Growing Great Companies


Courting the Superstar Candidate

How does a company recruit a successful, well-educated, highly desirable individual who’s satisfied in their current job? What can you do to make your company or opportunity stand out in a tight labor market? How do you stop losing your best candidates to hiring competitors? The answers to these questions are found in the three rules of recruiting: Relationship, Relationship, Relationship!

You can take the sting out of recruiting in today’s job market by focusing on building a strong relationship with prospective candidates right from the start. The stronger the relationship between you, your company and the candidate you’ve chosen to hire the easier it is to recruit, interview, negotiate and successfully close an offer. A strong relationship built from the beginning of the recruiting process will also greatly reduce the threat of counter offers, and the odds that a turndown may occur.

1. Relationship Building Before the Interview

We’ve all heard the saying, “You only get one chance to make a first impression.” By making the best possible first impression, you increase your chances of having a successful face-to-face interview, and lay a good foundation for closing the deal and getting a job acceptance at the end of the process. Whether it’s a search for a manager, a sales person, or an engineer, put effort into the little details and make a favorable impact on every candidate. Below is a checklist of suggestions for ways to build strong relationships with your candidates, right from the start.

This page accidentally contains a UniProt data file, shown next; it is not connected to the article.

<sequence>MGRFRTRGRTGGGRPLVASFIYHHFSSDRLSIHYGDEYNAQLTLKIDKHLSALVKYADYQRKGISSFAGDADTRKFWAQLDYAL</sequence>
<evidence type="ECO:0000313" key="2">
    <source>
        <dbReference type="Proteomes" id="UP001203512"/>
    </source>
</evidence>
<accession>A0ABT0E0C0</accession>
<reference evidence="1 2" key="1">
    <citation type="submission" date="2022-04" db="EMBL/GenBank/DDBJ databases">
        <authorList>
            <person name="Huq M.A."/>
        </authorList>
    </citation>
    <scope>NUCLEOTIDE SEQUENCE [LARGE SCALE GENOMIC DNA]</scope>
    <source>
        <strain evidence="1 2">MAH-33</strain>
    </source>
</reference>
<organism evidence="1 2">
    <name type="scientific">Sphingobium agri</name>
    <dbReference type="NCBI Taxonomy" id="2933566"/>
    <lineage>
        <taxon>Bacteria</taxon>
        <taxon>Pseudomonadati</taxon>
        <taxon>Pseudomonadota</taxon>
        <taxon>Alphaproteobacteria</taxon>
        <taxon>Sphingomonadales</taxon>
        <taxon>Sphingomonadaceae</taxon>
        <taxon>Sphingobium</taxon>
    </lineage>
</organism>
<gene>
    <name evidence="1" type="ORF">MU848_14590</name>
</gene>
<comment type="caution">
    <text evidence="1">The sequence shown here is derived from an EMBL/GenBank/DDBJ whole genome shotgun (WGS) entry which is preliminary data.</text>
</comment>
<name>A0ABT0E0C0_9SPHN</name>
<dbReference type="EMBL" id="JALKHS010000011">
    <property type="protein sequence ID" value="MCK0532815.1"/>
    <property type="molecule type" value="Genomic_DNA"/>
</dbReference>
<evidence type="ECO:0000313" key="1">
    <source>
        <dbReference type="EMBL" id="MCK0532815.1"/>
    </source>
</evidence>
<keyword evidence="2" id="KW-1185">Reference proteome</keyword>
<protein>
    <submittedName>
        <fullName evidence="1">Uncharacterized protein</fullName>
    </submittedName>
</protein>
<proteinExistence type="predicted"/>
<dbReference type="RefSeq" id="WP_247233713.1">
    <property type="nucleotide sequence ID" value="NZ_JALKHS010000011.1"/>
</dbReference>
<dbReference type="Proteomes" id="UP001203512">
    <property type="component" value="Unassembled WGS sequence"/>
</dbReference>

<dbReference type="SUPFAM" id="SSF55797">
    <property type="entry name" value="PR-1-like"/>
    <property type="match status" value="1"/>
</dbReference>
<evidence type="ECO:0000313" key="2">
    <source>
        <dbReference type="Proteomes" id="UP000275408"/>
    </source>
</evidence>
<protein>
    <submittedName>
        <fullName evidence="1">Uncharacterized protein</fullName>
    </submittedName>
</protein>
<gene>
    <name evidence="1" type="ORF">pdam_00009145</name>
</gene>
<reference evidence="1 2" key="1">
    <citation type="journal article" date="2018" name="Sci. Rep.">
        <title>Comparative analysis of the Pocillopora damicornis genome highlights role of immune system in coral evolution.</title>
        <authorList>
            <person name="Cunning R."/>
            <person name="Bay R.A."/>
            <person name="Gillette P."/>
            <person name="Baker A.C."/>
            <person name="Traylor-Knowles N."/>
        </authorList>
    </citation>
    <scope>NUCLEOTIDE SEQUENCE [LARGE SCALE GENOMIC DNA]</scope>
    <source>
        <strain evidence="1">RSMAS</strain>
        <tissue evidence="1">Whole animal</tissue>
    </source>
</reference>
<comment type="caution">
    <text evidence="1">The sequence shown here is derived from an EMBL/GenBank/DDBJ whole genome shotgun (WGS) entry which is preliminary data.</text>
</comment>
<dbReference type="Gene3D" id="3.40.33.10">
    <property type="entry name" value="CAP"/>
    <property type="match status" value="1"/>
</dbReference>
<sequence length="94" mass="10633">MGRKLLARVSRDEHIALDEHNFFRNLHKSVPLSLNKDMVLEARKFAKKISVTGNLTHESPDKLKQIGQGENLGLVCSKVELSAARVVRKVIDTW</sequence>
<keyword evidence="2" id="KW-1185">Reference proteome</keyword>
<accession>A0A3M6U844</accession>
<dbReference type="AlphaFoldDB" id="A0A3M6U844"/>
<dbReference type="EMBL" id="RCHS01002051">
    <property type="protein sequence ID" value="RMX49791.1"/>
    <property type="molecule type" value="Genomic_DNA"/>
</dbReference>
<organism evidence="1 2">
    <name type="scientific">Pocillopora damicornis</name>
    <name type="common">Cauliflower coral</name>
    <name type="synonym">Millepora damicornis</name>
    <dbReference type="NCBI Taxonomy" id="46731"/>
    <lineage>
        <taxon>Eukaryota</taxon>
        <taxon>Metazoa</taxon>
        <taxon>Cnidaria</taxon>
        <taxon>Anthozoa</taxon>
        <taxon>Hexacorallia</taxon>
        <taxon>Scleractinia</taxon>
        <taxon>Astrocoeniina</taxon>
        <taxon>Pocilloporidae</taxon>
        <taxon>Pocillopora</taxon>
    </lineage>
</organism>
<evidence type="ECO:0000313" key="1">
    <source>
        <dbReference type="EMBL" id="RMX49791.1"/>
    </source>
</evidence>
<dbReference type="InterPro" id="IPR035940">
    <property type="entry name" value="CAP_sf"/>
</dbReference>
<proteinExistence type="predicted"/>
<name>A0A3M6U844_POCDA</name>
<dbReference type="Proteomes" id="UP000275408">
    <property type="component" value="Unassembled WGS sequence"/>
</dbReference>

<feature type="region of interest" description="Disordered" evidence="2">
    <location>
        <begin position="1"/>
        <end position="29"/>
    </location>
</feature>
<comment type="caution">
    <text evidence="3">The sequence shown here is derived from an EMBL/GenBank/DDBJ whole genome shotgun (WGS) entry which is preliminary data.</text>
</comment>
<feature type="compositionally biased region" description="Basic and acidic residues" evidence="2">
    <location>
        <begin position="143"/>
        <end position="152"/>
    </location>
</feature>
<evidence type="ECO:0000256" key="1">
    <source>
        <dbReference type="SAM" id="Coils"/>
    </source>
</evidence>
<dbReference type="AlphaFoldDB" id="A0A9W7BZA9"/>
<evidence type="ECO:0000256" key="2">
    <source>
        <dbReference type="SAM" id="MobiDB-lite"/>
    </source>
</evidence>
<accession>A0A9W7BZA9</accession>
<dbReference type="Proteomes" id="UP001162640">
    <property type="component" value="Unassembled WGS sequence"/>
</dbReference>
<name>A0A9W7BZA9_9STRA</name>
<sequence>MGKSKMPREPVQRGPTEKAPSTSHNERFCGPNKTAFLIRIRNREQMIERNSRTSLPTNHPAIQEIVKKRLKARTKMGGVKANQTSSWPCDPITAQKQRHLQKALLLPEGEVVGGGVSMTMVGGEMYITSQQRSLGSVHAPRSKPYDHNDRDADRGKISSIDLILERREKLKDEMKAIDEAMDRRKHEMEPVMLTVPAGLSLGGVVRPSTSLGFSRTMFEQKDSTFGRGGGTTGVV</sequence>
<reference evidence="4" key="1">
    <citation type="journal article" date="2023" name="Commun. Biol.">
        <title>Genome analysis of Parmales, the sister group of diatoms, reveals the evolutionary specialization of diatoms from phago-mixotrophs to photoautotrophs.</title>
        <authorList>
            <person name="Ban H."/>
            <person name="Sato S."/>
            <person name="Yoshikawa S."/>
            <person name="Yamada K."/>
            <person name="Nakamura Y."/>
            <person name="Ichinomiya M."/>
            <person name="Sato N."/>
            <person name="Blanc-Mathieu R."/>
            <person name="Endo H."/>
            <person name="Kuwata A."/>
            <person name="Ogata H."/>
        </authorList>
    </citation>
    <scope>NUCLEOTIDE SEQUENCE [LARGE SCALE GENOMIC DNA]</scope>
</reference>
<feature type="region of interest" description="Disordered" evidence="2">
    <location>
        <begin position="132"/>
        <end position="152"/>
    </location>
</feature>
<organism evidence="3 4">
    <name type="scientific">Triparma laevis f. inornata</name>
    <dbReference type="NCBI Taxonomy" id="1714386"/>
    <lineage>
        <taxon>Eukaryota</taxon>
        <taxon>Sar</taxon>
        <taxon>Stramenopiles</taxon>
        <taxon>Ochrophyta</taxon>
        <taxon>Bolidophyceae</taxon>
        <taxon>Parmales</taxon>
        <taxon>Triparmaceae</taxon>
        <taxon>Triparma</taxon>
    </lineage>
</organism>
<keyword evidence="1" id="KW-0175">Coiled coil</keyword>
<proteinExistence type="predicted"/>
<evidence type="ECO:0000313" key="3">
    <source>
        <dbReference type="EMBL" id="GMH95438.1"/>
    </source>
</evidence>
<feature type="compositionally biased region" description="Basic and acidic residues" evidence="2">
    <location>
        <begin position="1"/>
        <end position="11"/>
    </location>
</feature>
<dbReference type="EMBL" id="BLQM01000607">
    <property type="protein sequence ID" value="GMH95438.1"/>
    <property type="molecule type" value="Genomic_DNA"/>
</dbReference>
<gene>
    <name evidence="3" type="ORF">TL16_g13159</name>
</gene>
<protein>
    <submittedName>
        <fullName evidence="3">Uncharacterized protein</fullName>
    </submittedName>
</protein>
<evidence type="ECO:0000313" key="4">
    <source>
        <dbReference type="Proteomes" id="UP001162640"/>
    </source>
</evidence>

Pre-Interview “Relationship Building” Checklist

Send the following information to candidates in advance of the interview process:

Welcome Letter – Signed by the hiring authority, president or the most senior level executive who’ll be involved in the interview process.

Position Description – Polish it up & put it on letterhead. Put as much emphasis on selling the job and company as on describing the position.

Organizational Charts – Show where the position fits within the overall organizational structure, especially those positions directly above and below.

Annual Report – Include any financial documents you make available to the public.

Corporate brochures – Share information that best describes the company as a whole. Division brochures – Showcase products and markets for this position.

Business Cards – The hiring manager’s business card and any other key interview contacts.

Directions - To the site where the position is going to be based and where off-site interviews are going to take place; consider printing a color map off the Internet.

Community Information – Get this from your local Chamber of Commerce and/or a local Realtor.

Realtor Contact – Get a business card and brochure of a realtor who understands your company and community and how to sell relocating candidates on the area

His and Her packets – Send two of the community and realtor information packets so both the candidate and spouse have materials they can study.

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